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All humans are essentially genetically programmed to seek a secure relationship with a caregiver. Attachment is an inborn system of the brain that has evolved to keep a child safe. It enables a child to:
- Seek proximity to the caregiver
- Go to the caregiver at times of distress for comfort as a safe haven
- Internalise the relationship with the parent as an internal model of a secure base
The idea is that children come into the world biologically pre-programmed to form attachments with others for the purpose of survival. That an infant is programmed for behaviours such as crying and smiling that stimulate innate caregiving responses from adults. With repeated experiences of a primary caregiver responding to a baby’s cues in a dependable way, this sense of security is built and a child develops an internal sense of well-being that enables them to go out into the world to explore and make new connections with others.
This ‘attachment’ refers to the emotional connection that babies form with their caregivers and are built on shared experiences over time that contribute to a sense of trust and connection. A healthy, secure attachment supports a child's social and emotional development throughout his or her life. Secure attachment is associated with a positive developmental outcome for children in many areas, including social, emotional and cognitive domains.
Understanding attachment through the 4 S’s.
We need to be Seen, Safe and Soothed in order to feel Secure.
Being seen means that our inner mental life is sensed beneath our behaviour. Our caregiver hears our cry, figures out what our inner need is, and then offers us something that meets that need.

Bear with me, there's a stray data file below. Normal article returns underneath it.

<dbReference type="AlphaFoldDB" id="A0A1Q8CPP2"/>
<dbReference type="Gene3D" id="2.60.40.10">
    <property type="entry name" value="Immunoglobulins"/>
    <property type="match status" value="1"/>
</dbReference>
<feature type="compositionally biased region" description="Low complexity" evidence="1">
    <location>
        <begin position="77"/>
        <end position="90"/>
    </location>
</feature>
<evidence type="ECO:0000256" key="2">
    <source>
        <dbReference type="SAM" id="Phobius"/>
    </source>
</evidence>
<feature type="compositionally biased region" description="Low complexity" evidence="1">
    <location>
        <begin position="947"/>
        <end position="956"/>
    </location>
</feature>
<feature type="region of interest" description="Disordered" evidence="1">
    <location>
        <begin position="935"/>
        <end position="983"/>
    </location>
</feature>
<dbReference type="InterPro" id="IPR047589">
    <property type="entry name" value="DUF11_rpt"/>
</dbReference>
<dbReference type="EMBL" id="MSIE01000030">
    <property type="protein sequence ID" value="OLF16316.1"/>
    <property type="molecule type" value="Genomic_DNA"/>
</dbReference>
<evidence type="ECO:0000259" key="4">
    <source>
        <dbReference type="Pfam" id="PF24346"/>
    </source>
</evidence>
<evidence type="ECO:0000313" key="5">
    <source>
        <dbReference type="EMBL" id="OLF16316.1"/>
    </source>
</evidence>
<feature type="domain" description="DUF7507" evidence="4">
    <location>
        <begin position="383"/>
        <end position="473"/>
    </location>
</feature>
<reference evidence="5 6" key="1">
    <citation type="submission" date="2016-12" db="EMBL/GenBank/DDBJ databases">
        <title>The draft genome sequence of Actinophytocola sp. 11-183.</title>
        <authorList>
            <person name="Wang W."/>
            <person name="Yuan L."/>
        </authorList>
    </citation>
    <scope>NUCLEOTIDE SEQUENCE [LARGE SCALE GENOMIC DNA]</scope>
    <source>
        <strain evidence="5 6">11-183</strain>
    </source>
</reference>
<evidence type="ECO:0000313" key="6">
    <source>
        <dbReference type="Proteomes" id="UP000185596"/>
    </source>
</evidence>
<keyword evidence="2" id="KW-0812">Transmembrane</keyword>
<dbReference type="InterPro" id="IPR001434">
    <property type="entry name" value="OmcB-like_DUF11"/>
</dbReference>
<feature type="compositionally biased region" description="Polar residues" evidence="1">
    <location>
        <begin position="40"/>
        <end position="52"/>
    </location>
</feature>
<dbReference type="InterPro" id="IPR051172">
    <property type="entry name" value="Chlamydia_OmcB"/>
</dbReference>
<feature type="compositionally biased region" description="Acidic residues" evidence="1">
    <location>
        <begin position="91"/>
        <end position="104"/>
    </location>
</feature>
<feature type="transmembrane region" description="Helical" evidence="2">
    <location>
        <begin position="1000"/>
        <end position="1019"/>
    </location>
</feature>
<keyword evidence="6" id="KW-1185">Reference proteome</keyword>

Being safe means we are both protected from harm and not terrified by our caregiver.
To be soothed means that when we are distressed, our caregivers response makes us feel better. When we need comfort, we get a hug.
All of this – being seen, safe and soothed in a reliable way – gives us an overall sense of security in the relationship.
Understanding attachment through Attunement, Balance, and Coherence (ABC)
Another way to understand how attachment is created through communication is by looking at the ABC’s of the attachment process: attunement, balance and coherence.
- Attunement is when the caregiver’s own internal state is aligned with those of the child. Often accomplished by the contingent sharing of non-verbal signs.
- Balance is when the child attains balance of their body, emotions and states of mind through attunement with the caregiver.
- Coherence is the sense of integration that is acquired by the child through their relationship with the caregiver in which they are able to come to feel both internally integrated and interpersonally connected to others.
When a caregiver’s initial response is attuned to the child, the child feels understood and connected to the caregiver.
Attuned communication gives the child the ability to achieve an internal sense of balance and supports them in regulating their bodily and emotional states. These experiences of attuned connections and the balance they facilitate enable the child to achieve a sense of coherence within their own mind.